The meta-analysis looked at 20 randomized controlled trials that compared NSAIDs with opioids in adults diagnosed with acute renal colic. Patients who took NSAIDs were less likely to require rescue analgesia and to report vomiting than those receiving opioids. The study is abstracted in the March-April ACP Journal Club.
NSAIDs are a logical treatment option for renal colic because they decrease intrarenal pressure and prevent ureteral spasm, noted the Journal Club reviewer, and this study provides further evidence for their use.
Because of the lack of evidence on NSAIDs' potential adverse effects, however, physicians should think about other possible diagnoses when patients present with undifferentiated abdominal pain. They should also consider combining NSAIDs with narcotics for patients in severe pain.
While NSAIDs appeared to be slightly more effective in relieving pain than narcotics, the difference is probably not clinically important, the reviewer noted. In addition, the study did not explore the effectiveness of adding an antiemetic to a narcotic to prevent vomiting.
ACP Journal Club is online.
The FDA last week issued a formal advisory, saying the cholesterol-lowering drug rosuvastatin calcium (Astra Zeneca's Crestor) may increase the risk for potentially fatal muscle damage, especially among Asian Americans.
The advisory contained new guidance for physicians, according to a March 2 FDA news release. The new package insert urges physicians to consider prescribing lower starting doses of the drug. The March 3 Washington Post clarified that the advisory calls for starting patients on 20 mg of rosuvastatin calcium, not 40 mg.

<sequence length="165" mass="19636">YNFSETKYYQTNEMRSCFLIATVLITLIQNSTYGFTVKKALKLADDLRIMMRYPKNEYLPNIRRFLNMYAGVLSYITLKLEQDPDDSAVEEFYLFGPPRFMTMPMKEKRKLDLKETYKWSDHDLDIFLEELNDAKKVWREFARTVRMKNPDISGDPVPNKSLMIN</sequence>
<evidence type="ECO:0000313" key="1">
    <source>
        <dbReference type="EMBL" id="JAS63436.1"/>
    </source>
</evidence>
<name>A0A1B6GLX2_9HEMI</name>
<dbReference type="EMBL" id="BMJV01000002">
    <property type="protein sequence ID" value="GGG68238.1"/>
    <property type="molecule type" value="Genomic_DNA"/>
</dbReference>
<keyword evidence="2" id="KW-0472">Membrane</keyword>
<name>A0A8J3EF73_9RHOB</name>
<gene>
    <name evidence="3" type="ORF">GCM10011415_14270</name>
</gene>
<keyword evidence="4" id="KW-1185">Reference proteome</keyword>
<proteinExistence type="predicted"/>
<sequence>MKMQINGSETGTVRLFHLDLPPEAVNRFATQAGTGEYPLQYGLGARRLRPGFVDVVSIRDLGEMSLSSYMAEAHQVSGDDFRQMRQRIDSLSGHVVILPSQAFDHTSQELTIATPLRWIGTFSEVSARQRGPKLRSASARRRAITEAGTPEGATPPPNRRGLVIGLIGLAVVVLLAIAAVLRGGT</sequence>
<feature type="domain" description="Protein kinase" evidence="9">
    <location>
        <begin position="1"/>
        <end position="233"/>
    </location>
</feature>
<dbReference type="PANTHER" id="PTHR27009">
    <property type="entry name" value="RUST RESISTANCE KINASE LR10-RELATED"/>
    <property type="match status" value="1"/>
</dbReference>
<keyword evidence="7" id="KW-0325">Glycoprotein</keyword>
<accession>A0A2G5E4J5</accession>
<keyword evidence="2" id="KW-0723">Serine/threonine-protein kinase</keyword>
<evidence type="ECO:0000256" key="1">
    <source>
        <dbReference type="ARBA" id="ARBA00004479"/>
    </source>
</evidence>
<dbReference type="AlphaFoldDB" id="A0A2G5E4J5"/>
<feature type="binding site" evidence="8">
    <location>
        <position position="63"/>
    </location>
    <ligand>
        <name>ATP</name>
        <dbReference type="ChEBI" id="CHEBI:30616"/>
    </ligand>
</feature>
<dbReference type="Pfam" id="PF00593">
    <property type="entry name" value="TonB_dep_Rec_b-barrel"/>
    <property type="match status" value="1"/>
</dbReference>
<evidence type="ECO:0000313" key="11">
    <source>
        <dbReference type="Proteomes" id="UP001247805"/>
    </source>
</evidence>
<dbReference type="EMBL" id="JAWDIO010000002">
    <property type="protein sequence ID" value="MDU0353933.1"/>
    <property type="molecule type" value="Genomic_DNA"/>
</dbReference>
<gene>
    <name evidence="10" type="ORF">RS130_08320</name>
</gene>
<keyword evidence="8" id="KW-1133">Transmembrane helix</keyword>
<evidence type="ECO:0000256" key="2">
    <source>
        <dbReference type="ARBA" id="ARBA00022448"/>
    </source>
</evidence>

The FDA advisory also said that lower doses were "particularly important" when prescribing the drug for Asian Americans, because trial data suggest these patients tend to maintain higher drug levels that put them at greater risk of muscle injury. Other patients at elevated risk include those taking cyclosporine and those with severe renal insufficiency.
A small risk of muscle damage was identified when the drug was approved in 2003 but more recent studies have heightened those concerns, the Washington Post reported. The FDA said the drug label should now state that rosuvastatin calcium may, in rare cases, cause rhabdomyolysis, which can lead to kidney failure.
The advisory noted that kidney failure cannot be positively linked to taking rosuvastatin calcium or other statins, because patients taking statins often have increased risk due to other conditions such as diabetes, hypertension or atherosclerosis. Overall, the agency said, the benefits of taking rosuvastatin calcium outweigh the risks.
The advisory signals a shift in how the FDA handles new drug safety information, the Washington Post noted. That is due in part, the article said, to criticism that the agency moved too slowly in releasing information on potential cardiovascular risks of COX-2 inhibitors. The FDA release said the agency now plans to provide consumers with earlier access to emerging safety information.
The FDA advisory is online.
The Washington Post is online.
The business of medicine
Sending medical history forms to patients before appointments and other innovations helped top-performing medical groups substantially boost revenues in 2003, according to a recent Medical Group Management Association (MGMA) survey report.
Total medical revenue increased more than 6% in 2003--from $280,717 to $298,255 per FTE—at multispecialty groups recognized as MGMA "better performers," according to MGMA's "Performance and Practices of Successful Medical Groups: 2004 Report Based on 2003 Data." Overall, the more than 1,240 survey respondents—including groups considered to be "better performers" and those who were not—reported a 2.5% increase in revenue in 2003.
According to a March 2 MGMA news release, "better performers" were more likely than other practices to:
- Look at appointment availability in patient satisfaction surveys.
- Verify new patient insurance before the time of service.
- Partner new physicians with physician mentors.
- Base 100% of physician compensation formulas on productivity.
The MGMA news release is online.
The full report can be purchased through MGMA's online store.
ACP members are invited to apply for different overseas volunteer opportunities being offered by Project HOPE, a nonprofit organization that provides land-based health care and health care education programs on five continents, including North America.